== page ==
Why the Greek crisis has global reach

Portugal and Ireland may follow Greece in asking for more financial help, which could drive up the cost of borrowing money across Europe and elsewhere.

Yannis Behrakis/Reuters
Protesters stand in front of the parliament building during violent protests against austerity measures in Athens' Syntagma (Constitution) square, June 28, 2011. With Greece teetering on the brink of bankruptcy, parliament is due to vote this week on a package of spending cuts, tax increases and privatizations agreed as part of a massive bailout aimed at averting the eurozone's first default.

World markets, financial institutions, and governments have been anxiously watching for resolution to the Greek debt crisis. If Greece were to default, some experts predict losses to banks and investors across Europe – and even in the United States – that would undermine global economic recovery and spark another worldwide crisis.

Greece received a €110 billion ($156 billion) bailout package in May 2010 in hopes the infusion would help it pay back creditors. But the country proved unable to pull itself out of a financial mess caused by overspending, inability to collect taxes, and turmoil created by the global financial crisis. A year later, Greece needs the last €12 billion ($17 billion) portion of the loan to avoid defaulting on obligations.

The global reach of the Greek crisis is both real and psychological. Banks in countries around the world hold Greek sovereign debt. France and Germany, which have the most exposure, hold €15 billion ($21 billion) and €22.6 billion ($31 billion), respectively. But both countries have reduced their exposure over the past months significantly, almost cutting them in half in the case of Germany.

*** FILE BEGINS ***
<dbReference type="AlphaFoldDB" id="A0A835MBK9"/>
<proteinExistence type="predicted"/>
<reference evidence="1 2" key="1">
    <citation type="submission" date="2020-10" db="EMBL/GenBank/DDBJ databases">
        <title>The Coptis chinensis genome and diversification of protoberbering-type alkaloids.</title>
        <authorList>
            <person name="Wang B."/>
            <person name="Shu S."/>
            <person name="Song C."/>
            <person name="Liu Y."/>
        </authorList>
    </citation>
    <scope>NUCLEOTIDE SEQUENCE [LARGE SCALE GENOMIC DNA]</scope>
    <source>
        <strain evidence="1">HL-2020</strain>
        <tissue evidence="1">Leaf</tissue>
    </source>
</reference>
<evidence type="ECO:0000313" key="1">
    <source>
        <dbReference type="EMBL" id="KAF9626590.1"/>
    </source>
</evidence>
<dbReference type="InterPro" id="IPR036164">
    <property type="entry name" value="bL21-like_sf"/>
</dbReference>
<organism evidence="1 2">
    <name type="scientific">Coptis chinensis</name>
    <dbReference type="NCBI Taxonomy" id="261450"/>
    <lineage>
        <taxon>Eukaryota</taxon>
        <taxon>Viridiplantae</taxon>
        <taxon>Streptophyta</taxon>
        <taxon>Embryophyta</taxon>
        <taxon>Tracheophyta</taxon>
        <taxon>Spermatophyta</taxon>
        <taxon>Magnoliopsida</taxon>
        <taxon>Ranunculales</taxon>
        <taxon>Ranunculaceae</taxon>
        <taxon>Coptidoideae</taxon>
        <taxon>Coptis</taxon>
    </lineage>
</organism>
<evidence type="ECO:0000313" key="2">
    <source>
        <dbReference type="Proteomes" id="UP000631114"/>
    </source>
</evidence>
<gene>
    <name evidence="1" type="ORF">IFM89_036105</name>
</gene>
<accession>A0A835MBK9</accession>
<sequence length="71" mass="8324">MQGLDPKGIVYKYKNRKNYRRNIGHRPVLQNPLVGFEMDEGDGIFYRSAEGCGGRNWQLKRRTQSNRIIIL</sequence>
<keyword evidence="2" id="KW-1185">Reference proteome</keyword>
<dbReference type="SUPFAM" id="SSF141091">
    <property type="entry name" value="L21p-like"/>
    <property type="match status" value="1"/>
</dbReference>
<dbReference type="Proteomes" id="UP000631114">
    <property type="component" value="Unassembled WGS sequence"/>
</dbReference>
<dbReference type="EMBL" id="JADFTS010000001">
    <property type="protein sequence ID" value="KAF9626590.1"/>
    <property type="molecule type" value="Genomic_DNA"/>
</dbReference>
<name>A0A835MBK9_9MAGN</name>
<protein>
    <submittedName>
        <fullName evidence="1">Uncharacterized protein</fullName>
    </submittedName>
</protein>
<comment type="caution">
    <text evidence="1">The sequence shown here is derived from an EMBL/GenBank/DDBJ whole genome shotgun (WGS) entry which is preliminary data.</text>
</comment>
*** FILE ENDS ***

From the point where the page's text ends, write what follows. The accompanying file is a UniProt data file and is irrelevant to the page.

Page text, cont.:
Many worry that Portugal and Ireland may follow Greece's lead in looking for financial help, and this will be a troubling signal to creditors and may drive up the cost of borrowing money, which became a critical issue in Greece.

Much of the dire forecasting surrounding the Greek problem may be overblown. European economies are robust enough to take the blow if the worst happens in Greece, although the euro currency would plunge and the economy would slow.

But it's unlikely Europe will let Greece default. Germany and other countries in the eurozone have signaled they will stand behind Greece no matter what. It's unclear what the eventual outcome will be, but even with deep austerity cuts, Greece eventually needs a second bailout that could be partially funded by rolled-over private debt. French banks already agreed to its government's request and other European banks appear ready to follow.

It boils down to semantics. Holders of Greek debt would "voluntarily" agree to delay the maturity of payments. It would essentially be a default, but one that banks, investors, and European politicians could organize and handle to avoid major consequences.

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